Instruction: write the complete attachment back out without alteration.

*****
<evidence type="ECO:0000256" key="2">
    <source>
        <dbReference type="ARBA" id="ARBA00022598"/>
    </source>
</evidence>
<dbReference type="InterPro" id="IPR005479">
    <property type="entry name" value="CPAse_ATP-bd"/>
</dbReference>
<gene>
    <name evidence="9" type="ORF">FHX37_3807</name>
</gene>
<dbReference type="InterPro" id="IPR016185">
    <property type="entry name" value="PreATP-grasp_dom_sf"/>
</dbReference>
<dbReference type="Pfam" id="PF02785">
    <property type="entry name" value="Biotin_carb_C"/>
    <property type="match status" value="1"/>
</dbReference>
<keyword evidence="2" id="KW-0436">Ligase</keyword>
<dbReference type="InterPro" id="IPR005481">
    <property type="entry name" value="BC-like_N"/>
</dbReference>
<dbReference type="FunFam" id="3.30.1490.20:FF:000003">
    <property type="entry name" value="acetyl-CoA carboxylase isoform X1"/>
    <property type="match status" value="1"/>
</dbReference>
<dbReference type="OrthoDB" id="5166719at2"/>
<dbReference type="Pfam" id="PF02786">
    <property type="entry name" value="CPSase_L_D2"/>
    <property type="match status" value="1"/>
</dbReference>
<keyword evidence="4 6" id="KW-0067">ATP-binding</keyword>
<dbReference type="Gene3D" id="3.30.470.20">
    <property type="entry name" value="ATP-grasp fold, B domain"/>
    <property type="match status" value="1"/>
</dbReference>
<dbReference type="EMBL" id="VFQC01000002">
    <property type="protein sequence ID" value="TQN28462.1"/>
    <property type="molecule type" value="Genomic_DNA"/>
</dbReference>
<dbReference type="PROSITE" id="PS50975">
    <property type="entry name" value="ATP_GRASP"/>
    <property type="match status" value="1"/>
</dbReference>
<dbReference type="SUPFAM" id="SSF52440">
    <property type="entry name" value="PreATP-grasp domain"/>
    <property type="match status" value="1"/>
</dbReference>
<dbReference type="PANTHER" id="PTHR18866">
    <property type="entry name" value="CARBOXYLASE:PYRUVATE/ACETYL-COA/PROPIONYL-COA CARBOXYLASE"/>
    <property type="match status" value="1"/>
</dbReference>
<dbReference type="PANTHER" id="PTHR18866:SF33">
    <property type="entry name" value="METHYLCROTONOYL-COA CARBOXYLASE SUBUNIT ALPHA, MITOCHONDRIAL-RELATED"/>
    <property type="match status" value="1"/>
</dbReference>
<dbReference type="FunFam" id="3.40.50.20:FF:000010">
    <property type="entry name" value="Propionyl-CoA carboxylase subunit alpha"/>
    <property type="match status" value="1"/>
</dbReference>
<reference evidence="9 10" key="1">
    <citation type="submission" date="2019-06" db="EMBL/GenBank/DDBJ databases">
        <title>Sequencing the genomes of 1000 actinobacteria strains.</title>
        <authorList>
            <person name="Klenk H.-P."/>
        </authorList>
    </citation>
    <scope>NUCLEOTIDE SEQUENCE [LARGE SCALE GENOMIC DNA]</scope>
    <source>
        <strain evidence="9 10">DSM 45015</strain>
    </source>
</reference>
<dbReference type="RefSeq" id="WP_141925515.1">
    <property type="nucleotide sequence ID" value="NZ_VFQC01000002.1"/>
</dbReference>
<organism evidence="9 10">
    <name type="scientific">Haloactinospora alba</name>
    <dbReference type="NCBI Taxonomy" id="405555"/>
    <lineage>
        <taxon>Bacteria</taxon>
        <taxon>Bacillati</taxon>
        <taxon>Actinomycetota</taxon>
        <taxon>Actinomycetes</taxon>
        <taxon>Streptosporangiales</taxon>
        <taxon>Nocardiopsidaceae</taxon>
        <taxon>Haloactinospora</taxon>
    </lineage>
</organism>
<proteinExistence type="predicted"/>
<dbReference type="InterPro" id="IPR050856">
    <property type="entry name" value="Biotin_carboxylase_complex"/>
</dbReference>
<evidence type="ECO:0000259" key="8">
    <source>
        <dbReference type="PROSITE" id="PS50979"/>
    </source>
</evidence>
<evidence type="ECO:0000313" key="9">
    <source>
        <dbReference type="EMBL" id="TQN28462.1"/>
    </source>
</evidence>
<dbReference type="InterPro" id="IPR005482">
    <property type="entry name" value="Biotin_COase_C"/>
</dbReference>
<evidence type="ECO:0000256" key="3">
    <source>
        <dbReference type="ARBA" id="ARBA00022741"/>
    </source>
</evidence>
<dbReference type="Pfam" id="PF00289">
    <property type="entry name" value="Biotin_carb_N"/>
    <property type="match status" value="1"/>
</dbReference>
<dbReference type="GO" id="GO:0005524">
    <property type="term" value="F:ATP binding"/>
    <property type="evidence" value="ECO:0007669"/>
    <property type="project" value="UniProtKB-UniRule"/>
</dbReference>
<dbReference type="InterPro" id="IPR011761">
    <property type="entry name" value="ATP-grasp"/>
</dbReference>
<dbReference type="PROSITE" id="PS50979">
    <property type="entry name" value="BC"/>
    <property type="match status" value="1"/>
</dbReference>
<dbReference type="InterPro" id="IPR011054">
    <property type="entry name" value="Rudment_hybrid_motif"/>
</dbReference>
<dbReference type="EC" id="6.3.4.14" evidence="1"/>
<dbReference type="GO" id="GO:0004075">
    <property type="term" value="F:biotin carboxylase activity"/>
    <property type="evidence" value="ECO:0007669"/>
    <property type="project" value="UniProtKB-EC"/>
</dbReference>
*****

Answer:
<evidence type="ECO:0000256" key="2">
    <source>
        <dbReference type="ARBA" id="ARBA00022598"/>
    </source>
</evidence>
<dbReference type="InterPro" id="IPR005479">
    <property type="entry name" value="CPAse_ATP-bd"/>
</dbReference>
<gene>
    <name evidence="9" type="ORF">FHX37_3807</name>
</gene>
<dbReference type="InterPro" id="IPR016185">
    <property type="entry name" value="PreATP-grasp_dom_sf"/>
</dbReference>
<dbReference type="Pfam" id="PF02785">
    <property type="entry name" value="Biotin_carb_C"/>
    <property type="match status" value="1"/>
</dbReference>
<keyword evidence="2" id="KW-0436">Ligase</keyword>
<dbReference type="InterPro" id="IPR005481">
    <property type="entry name" value="BC-like_N"/>
</dbReference>
<dbReference type="FunFam" id="3.30.1490.20:FF:000003">
    <property type="entry name" value="acetyl-CoA carboxylase isoform X1"/>
    <property type="match status" value="1"/>
</dbReference>
<dbReference type="OrthoDB" id="5166719at2"/>
<dbReference type="Pfam" id="PF02786">
    <property type="entry name" value="CPSase_L_D2"/>
    <property type="match status" value="1"/>
</dbReference>
<keyword evidence="4 6" id="KW-0067">ATP-binding</keyword>
<dbReference type="Gene3D" id="3.30.470.20">
    <property type="entry name" value="ATP-grasp fold, B domain"/>
    <property type="match status" value="1"/>
</dbReference>
<dbReference type="EMBL" id="VFQC01000002">
    <property type="protein sequence ID" value="TQN28462.1"/>
    <property type="molecule type" value="Genomic_DNA"/>
</dbReference>
<dbReference type="PROSITE" id="PS50975">
    <property type="entry name" value="ATP_GRASP"/>
    <property type="match status" value="1"/>
</dbReference>
<dbReference type="SUPFAM" id="SSF52440">
    <property type="entry name" value="PreATP-grasp domain"/>
    <property type="match status" value="1"/>
</dbReference>
<dbReference type="PANTHER" id="PTHR18866">
    <property type="entry name" value="CARBOXYLASE:PYRUVATE/ACETYL-COA/PROPIONYL-COA CARBOXYLASE"/>
    <property type="match status" value="1"/>
</dbReference>
<dbReference type="PANTHER" id="PTHR18866:SF33">
    <property type="entry name" value="METHYLCROTONOYL-COA CARBOXYLASE SUBUNIT ALPHA, MITOCHONDRIAL-RELATED"/>
    <property type="match status" value="1"/>
</dbReference>
<dbReference type="FunFam" id="3.40.50.20:FF:000010">
    <property type="entry name" value="Propionyl-CoA carboxylase subunit alpha"/>
    <property type="match status" value="1"/>
</dbReference>
<reference evidence="9 10" key="1">
    <citation type="submission" date="2019-06" db="EMBL/GenBank/DDBJ databases">
        <title>Sequencing the genomes of 1000 actinobacteria strains.</title>
        <authorList>
            <person name="Klenk H.-P."/>
        </authorList>
    </citation>
    <scope>NUCLEOTIDE SEQUENCE [LARGE SCALE GENOMIC DNA]</scope>
    <source>
        <strain evidence="9 10">DSM 45015</strain>
    </source>
</reference>
<dbReference type="RefSeq" id="WP_141925515.1">
    <property type="nucleotide sequence ID" value="NZ_VFQC01000002.1"/>
</dbReference>
<organism evidence="9 10">
    <name type="scientific">Haloactinospora alba</name>
    <dbReference type="NCBI Taxonomy" id="405555"/>
    <lineage>
        <taxon>Bacteria</taxon>
        <taxon>Bacillati</taxon>
        <taxon>Actinomycetota</taxon>
        <taxon>Actinomycetes</taxon>
        <taxon>Streptosporangiales</taxon>
        <taxon>Nocardiopsidaceae</taxon>
        <taxon>Haloactinospora</taxon>
    </lineage>
</organism>
<proteinExistence type="predicted"/>
<dbReference type="InterPro" id="IPR050856">
    <property type="entry name" value="Biotin_carboxylase_complex"/>
</dbReference>
<evidence type="ECO:0000259" key="8">
    <source>
        <dbReference type="PROSITE" id="PS50979"/>
    </source>
</evidence>
<evidence type="ECO:0000313" key="9">
    <source>
        <dbReference type="EMBL" id="TQN28462.1"/>
    </source>
</evidence>
<dbReference type="InterPro" id="IPR005482">
    <property type="entry name" value="Biotin_COase_C"/>
</dbReference>
<evidence type="ECO:0000256" key="3">
    <source>
        <dbReference type="ARBA" id="ARBA00022741"/>
    </source>
</evidence>
<dbReference type="Pfam" id="PF00289">
    <property type="entry name" value="Biotin_carb_N"/>
    <property type="match status" value="1"/>
</dbReference>
<dbReference type="GO" id="GO:0005524">
    <property type="term" value="F:ATP binding"/>
    <property type="evidence" value="ECO:0007669"/>
    <property type="project" value="UniProtKB-UniRule"/>
</dbReference>
<dbReference type="InterPro" id="IPR011761">
    <property type="entry name" value="ATP-grasp"/>
</dbReference>
<dbReference type="PROSITE" id="PS50979">
    <property type="entry name" value="BC"/>
    <property type="match status" value="1"/>
</dbReference>
<dbReference type="InterPro" id="IPR011054">
    <property type="entry name" value="Rudment_hybrid_motif"/>
</dbReference>
<dbReference type="EC" id="6.3.4.14" evidence="1"/>
<dbReference type="GO" id="GO:0004075">
    <property type="term" value="F:biotin carboxylase activity"/>
    <property type="evidence" value="ECO:0007669"/>
    <property type="project" value="UniProtKB-EC"/>
</dbReference>